¶ 7 Assistant State's Attorney Susan Ziegler testified on behalf of the State. Ziegler testified that she was present at Area 4 police headquarters (Area 4) on the evening of September 11, 1996. At approximately 3 a.m., she interviewed defendant, who was not in handcuffs at the time. At one point during her interview, Ziegler and another assistant State's Attorney spoke to defendant outside the presence of any police officers, and Ziegler spoke to defendant about his treatment while in custody. Ziegler testified that defendant told her he was treated well by the police and did not complain about his treatment or any injuries that he sustained. Ziegler also did not observe any abusive behavior by Kato while she was present or notice any injuries. At approximately 4 a.m., Ziegler memorialized defendant's oral statement in writing and reviewed it with defendant; the other assistant State's Attorney and Kato were present while she was writing the statement and reviewing it with defendant. She testified that defendant made some corrections and additions to the statement. After the statement was completed, Ziegler took a Polaroid photograph of defendant.

¶ 8 The State also called Detective Kriston Kato as a witness. Kato testified that he and his partner were assigned to investigate the homicide of Gary Thomas and interviewed defendant for 15 minutes at approximately 2 a.m. on September 11, 1996.*fn1 Defendant was uncuffed at the time. Defendant denied any knowledge of the murder, and Kato confronted him with statements Kato had obtained from interviews conducted with Bernard Williams and Shawn Harris, a witness. In response, defendant stated that he was telling the truth, he had been in Evanston at the time, Williams and Harris were lying, and he would appear in a lineup to prove that he was being truthful.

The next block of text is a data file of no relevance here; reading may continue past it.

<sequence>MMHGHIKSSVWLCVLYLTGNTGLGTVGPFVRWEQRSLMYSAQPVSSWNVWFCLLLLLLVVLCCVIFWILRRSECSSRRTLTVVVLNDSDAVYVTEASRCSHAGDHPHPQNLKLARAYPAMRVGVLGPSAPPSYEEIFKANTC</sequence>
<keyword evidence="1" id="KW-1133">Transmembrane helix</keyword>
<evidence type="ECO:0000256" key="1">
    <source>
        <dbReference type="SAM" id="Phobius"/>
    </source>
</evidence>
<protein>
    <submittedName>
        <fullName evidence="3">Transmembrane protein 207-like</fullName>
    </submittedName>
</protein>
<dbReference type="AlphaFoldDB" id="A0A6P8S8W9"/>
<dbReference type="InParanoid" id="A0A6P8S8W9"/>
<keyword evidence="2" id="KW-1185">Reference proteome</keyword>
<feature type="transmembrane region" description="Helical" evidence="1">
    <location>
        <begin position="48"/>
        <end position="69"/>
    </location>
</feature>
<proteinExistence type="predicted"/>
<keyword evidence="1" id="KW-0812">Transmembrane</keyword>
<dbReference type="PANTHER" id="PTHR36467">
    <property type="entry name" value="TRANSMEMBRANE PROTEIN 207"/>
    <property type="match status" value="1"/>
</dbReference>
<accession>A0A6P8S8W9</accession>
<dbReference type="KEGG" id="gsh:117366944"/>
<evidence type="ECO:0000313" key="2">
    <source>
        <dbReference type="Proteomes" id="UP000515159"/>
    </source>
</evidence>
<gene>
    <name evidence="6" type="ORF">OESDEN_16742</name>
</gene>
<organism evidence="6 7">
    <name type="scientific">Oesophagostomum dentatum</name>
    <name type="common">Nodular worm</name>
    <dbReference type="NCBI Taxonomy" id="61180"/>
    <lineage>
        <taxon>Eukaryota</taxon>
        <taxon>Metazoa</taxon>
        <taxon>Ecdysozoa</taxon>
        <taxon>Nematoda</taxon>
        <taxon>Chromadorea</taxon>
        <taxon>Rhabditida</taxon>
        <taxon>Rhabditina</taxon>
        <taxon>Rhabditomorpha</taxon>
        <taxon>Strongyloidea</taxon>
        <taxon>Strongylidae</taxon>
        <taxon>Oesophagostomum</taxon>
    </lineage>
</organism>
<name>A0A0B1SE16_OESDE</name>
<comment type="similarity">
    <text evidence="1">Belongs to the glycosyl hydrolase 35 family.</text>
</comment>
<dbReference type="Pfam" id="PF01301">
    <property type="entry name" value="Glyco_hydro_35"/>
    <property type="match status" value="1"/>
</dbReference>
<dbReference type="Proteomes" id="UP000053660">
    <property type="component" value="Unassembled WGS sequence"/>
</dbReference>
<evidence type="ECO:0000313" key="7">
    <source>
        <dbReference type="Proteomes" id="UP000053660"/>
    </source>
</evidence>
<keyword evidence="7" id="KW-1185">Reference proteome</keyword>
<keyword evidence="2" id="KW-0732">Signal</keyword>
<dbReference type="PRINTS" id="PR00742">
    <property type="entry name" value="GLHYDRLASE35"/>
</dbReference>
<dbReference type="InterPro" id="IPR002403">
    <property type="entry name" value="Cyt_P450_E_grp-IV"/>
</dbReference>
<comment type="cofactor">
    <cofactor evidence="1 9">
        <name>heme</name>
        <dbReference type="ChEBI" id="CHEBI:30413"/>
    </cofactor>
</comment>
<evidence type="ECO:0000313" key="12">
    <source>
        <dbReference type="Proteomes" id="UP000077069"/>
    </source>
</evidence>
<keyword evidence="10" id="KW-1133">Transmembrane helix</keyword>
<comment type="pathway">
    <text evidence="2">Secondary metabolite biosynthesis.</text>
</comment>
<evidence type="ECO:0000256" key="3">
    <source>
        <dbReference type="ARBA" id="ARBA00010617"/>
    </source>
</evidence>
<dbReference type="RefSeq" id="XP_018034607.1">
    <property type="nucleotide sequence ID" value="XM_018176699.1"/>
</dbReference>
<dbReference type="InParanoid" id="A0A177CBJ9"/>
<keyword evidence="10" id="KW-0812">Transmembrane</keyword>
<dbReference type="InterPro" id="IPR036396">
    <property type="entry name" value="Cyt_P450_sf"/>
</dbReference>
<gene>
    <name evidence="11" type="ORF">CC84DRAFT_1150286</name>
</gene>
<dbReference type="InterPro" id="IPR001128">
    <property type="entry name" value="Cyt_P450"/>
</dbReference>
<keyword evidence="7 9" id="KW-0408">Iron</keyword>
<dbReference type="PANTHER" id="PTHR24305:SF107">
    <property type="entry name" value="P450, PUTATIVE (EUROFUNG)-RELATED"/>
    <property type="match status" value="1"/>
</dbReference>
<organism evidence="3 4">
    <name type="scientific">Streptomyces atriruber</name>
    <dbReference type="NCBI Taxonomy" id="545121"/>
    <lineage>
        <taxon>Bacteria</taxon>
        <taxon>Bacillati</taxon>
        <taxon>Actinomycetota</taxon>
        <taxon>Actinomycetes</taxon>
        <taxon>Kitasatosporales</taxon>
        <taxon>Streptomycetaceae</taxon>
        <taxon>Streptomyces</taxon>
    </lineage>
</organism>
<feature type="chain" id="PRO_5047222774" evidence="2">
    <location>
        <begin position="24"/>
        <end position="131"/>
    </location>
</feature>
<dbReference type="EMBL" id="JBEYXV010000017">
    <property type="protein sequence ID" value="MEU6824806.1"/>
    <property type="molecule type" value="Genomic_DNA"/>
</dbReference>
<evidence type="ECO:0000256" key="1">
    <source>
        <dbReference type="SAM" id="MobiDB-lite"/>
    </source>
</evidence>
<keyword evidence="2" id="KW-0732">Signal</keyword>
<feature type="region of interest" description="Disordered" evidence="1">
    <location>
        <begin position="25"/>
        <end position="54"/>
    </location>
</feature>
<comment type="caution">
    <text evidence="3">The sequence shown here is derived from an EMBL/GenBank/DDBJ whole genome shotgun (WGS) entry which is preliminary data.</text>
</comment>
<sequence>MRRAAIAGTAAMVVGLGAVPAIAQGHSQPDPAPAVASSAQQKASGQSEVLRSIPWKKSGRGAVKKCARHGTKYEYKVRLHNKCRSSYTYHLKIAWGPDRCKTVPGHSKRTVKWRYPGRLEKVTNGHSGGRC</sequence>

¶ 9 Kato next spoke with defendant at approximately 5 a.m., when he told defendant that he was unable to obtain the people needed to view a lineup, but he would attempt it again in a few hours. Kato instructed defendant that Kato was leaving and that if he needed anything, to knock on the door. He told defendant that if he needed to use the restroom or wished to eat or drink anything, Kato's supervisor was next door and would comply with his needs. Defendant told Kato that he did not wish to eat at the time but wanted something to drink. Defendant was permitted to sleep; he was alone in the room, uncuffed, and the light switch was located inside the room, although Kato did not show defendant the location of the light switch. Kato's partner was not present during the conversation.

¶ 10 Kato testified that he returned to the room at approximately 4:30 p.m. with food for himself and defendant. Kato did not interview defendant at that time but gave him a hot dog. Kato left to look for witnesses, and located Martin Nash, an eyewitness to the shooting. Kato brought Nash back to Area 4 and arranged for a lineup, which occurred at approximately 6:10 p.m. Defendant and Williams both participated in the lineup and Nash identified them as the offenders.